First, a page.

## Simulation Mechanical and Multiphysics

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# Gravitational accelaration

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241 Views, 1 Replies

02-17-2013 10:17 AM

I am modelling the drop of a wineglass from a height of 70cm using MES. Analysis went ok but I noticed that the glass fell faster than I expected. When plotting the 'second derivative' of a node displacement it gave a constant value of 18.2m/s^2 while it was supposed to be just around 9.81m/s2. The only load acting on the system is gravity set under standart conditions equaling to 9.81 as suggested by the solver.

# Re: Gravitational accelaration

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02-17-2013 03:10 PM in reply to:
javorpanev

Hi javorpanev,

I sure hope that MES can handle gravity correctly! I cannot think of any combination that would result in gravity being 1.85 times too strong. So there must be something else wrong with the input. Please check the following:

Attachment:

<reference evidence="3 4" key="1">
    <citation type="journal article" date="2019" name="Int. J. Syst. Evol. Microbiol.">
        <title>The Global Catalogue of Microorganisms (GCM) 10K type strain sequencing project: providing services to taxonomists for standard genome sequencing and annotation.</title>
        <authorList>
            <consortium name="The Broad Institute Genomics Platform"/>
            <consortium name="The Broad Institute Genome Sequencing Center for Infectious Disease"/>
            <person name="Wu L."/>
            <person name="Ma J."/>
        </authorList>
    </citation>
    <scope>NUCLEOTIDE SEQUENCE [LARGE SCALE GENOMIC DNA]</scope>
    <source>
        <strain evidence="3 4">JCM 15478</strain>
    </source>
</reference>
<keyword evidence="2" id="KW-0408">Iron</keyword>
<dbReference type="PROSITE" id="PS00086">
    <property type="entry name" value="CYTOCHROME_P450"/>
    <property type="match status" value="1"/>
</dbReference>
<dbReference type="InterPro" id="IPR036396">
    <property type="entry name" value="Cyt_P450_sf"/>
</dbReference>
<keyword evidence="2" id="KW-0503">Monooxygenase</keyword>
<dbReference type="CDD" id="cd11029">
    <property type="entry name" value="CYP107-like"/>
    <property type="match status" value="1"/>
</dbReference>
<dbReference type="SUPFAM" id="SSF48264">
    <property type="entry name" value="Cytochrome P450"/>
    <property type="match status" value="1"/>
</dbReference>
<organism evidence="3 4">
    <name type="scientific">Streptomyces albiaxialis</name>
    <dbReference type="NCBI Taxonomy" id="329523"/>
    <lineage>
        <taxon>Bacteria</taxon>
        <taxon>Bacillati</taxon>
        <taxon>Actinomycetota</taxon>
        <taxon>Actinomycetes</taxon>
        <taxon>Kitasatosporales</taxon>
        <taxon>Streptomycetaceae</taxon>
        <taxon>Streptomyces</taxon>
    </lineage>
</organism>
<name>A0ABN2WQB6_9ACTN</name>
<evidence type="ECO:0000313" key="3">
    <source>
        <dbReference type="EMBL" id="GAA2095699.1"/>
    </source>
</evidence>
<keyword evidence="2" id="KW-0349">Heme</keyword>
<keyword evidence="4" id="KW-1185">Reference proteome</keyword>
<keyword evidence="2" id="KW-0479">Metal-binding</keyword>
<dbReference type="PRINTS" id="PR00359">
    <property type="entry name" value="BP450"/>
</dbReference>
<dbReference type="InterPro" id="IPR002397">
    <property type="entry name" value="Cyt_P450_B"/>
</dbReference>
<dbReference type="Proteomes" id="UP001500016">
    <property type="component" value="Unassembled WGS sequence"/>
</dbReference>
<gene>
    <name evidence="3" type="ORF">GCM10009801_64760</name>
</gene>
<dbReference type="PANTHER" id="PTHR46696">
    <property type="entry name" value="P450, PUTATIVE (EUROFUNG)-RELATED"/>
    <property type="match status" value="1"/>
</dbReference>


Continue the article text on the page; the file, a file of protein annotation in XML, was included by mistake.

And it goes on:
- Gravity constant correct for the units.
- X,Y,Z gravity
**multipliers**form a unit vector. In other words, if you are dropping the glass at an angle relative to one of the global directions, you would not enter a Y**multiplier**of 1.56 and a Z**multiplier**of -1 because that would result in a total gravity of 1.85. - The load curve multiplier must be 1 at time 0 and at the end (or beyond) of the analysis.
- The graph has a multiplier that can be entered. It's on the same dialog as the 2nd derivative. Make sure it is 1.00
- If the glass is not being dropped in a global direction (either X, Y, or Z) but dropped in some combination of the three directions, use the graph to compute the second derivative of the displacement in each of the directions. Then calculate the resultant for those three results.

That's about all that I can think off.

P.S. I predict the glass will break.

John Holtz, PE

Mechanical Engineer

Pittsburgh, PA

16 years experience with Simulation Mechanical

Mechanical Engineer

Pittsburgh, PA

16 years experience with Simulation Mechanical